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Cats rest outside a closed shop on cement steps with a red and green backdrop.

Borders

Pets stranded during the pandemic await reunions with their families

The situation for furry friends has improved as airlines slowly increase the number of flights and some nations reopen their borders. But transporting house pets during this time is still very challenging.

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Cats rest outside a closed shop in a containment zone during a coronavirus lockdown in Bengaluru, India, July 5, 2020.

Credit:

Aijaz Rahi/AP/File photo

With reduced flights and travel bans that make reunions difficult, the pandemic has truly broken up many families around the world. 

Pets have also been separated from their human best friends. 

Gizmo and Gigi belong to owner Robyn Schindel and her husband, who rescued the two cats from Shanghai streets 12 years ago. They promised to give them a forever home. 

Related: EU nations relax rules for cross-border couples separated during the pandemic 

The two kitties lived a comfortable life with their owners. They were always around for a cuddle. But everything changed this February when the Schindel family went to Canada on a vacation over the Chinese New Year break.

“It was supposed to be a two-week holiday. And then once we got here, really quickly, our flights back were canceled and refunded. So we were stuck here [in Canada],” she says. 

Days of waiting turned into weeks and then months. Eventually, the Schindels made a tough decision to pack up their life in Shanghai and asked friends to help them ship everything to Vancouver. 

But Gizmo and Gigi had to be left behind. 

'They're part of your family'

The Schindel cats are two of more than 1,000 pets stranded across the globe that owners are trying to retrieve, according to Reuters. Others are rehomed because their owners cannot afford the expenses of shipping pets across the globe. 

The situation is improving as airlines slowly increase flights and some nations reopen borders. But transporting pets during this time is still supremely challenging. Schindel is well aware of the restrictions and exorbitant costs.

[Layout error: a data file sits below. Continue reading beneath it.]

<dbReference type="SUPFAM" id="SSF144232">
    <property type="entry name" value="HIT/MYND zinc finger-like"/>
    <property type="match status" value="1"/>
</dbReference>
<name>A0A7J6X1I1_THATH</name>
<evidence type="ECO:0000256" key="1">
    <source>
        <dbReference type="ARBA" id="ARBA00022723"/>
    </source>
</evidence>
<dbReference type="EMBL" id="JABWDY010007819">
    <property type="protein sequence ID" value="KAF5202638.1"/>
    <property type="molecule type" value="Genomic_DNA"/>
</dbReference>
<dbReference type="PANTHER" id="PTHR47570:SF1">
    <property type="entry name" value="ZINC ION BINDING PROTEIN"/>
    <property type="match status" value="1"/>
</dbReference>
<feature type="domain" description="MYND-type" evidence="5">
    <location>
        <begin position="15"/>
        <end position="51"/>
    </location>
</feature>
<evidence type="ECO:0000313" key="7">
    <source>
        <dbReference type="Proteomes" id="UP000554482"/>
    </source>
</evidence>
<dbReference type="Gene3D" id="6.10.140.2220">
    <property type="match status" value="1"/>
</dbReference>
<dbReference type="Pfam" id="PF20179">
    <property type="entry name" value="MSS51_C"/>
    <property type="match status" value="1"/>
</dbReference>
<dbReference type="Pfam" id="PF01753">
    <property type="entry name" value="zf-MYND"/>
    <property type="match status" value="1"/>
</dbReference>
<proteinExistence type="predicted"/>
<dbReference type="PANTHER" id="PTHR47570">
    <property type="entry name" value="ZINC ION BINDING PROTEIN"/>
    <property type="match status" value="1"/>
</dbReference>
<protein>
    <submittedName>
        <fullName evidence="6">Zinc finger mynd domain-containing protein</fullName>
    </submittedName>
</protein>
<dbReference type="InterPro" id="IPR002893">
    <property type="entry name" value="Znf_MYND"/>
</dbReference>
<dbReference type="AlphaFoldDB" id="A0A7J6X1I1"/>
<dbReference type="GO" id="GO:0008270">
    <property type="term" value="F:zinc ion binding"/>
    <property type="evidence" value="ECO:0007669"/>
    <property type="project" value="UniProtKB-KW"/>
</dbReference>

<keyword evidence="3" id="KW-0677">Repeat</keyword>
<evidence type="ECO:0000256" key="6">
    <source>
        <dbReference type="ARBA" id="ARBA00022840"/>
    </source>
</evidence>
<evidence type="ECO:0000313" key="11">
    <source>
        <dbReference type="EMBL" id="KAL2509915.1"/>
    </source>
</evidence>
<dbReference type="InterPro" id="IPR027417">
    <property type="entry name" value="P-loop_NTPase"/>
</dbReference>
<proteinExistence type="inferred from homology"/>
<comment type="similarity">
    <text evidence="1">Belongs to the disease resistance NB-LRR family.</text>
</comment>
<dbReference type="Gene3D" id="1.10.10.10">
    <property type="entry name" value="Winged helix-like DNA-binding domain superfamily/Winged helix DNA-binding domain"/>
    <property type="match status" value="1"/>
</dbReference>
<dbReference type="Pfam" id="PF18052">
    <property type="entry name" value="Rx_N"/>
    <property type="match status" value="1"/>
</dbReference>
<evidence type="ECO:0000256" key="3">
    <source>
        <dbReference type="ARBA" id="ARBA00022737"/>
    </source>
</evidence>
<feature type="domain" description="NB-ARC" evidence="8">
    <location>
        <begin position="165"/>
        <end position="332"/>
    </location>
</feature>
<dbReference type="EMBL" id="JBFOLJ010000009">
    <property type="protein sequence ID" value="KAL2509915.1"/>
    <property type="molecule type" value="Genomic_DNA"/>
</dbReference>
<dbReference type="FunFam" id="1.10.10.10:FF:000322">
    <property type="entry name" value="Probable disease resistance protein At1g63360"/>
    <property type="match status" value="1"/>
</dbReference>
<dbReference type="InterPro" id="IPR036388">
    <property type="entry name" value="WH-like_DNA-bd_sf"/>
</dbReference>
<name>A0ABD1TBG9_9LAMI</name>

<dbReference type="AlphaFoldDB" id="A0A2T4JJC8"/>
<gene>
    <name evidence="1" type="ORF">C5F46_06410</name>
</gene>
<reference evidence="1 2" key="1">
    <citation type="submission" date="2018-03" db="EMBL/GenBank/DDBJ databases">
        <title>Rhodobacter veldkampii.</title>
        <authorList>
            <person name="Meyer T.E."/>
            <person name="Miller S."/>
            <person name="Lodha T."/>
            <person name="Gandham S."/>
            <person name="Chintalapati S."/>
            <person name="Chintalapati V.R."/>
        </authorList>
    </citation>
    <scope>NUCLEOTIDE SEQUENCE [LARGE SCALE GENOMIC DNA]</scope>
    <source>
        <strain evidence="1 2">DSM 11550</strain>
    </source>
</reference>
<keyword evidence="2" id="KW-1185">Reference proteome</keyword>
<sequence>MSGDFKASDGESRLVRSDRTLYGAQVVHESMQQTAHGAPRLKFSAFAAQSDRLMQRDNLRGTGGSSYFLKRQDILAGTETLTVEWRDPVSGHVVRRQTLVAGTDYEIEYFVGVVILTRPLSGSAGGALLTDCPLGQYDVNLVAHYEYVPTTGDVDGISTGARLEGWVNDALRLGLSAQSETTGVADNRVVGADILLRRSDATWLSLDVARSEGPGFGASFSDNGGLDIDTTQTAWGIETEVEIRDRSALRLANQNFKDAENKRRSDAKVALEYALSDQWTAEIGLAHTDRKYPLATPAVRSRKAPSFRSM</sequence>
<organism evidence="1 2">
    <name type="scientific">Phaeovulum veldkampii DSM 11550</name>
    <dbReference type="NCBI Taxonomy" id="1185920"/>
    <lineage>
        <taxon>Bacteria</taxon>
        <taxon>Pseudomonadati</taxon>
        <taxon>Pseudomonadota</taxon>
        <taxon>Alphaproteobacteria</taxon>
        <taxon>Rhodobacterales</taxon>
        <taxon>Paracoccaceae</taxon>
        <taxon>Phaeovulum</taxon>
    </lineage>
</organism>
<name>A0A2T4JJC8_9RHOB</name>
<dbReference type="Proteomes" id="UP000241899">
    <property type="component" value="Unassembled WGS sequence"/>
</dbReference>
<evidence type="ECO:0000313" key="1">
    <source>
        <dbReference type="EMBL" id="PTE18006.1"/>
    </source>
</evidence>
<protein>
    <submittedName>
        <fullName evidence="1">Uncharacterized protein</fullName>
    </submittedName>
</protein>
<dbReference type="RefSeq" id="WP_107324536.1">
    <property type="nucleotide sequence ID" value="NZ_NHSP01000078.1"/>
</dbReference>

“But at the same time, they’re part of your family. You’re not just going to dump them,” she says. 

Related: Spotify creates a podcast to save your pup from loneliness

While the Schindels were in Canada pining for their cats in China, Fu Jingyi was in Shanghai, pining for her cat in the US. She’s a grad student there and early this year brought a kitten named Cookie over from China. She expected to be in the US for several years and wanted a companion.

“She’s such a sweet-tempered cat, and so cute. From the day she came home, she was friendly and easygoing,” says Fu. 

But in early June, amid all the uncertainty of the pandemic and her housing situation, Fu made a split-second decision to return to Shanghai and find a job. Her parents paid more than $10,000 for her economy-class ticket. But the only flight she could get didn’t allow cats. She now pays someone to take care of Cookie in the US. 

“The hardest part is that everything costs so much. I’m under a lot of financial pressure now. It’s going to cost me thousands of dollars to get her back,” says Fu. 

'Just going to wait and see'

Fu is heartbroken as she considers her options. For now, she can only look at the videos her friend sends to her and wait for borders to reopen.

She says: “Right now, I’m just going to wait and see. I don’t want to just give her up.”

Related: 'Our Wild Calling': Connecting with animals transforms lives

In June, it seemed the Schindels had found a way to get their cats back. Along with other expatriates locked out of China, they paid for a charter flight intended to transport more than 100 cats and dogs from Shanghai to North America. 

Unfortunately, the plan fell through. But last week, after seven months of separation, Gizmo and Gigi were able to catch a flight to Vancouver and reunite with the Schindels.

Meanwhile, hundreds of other pets remain in limbo, as their owners try to find a way to get them home.

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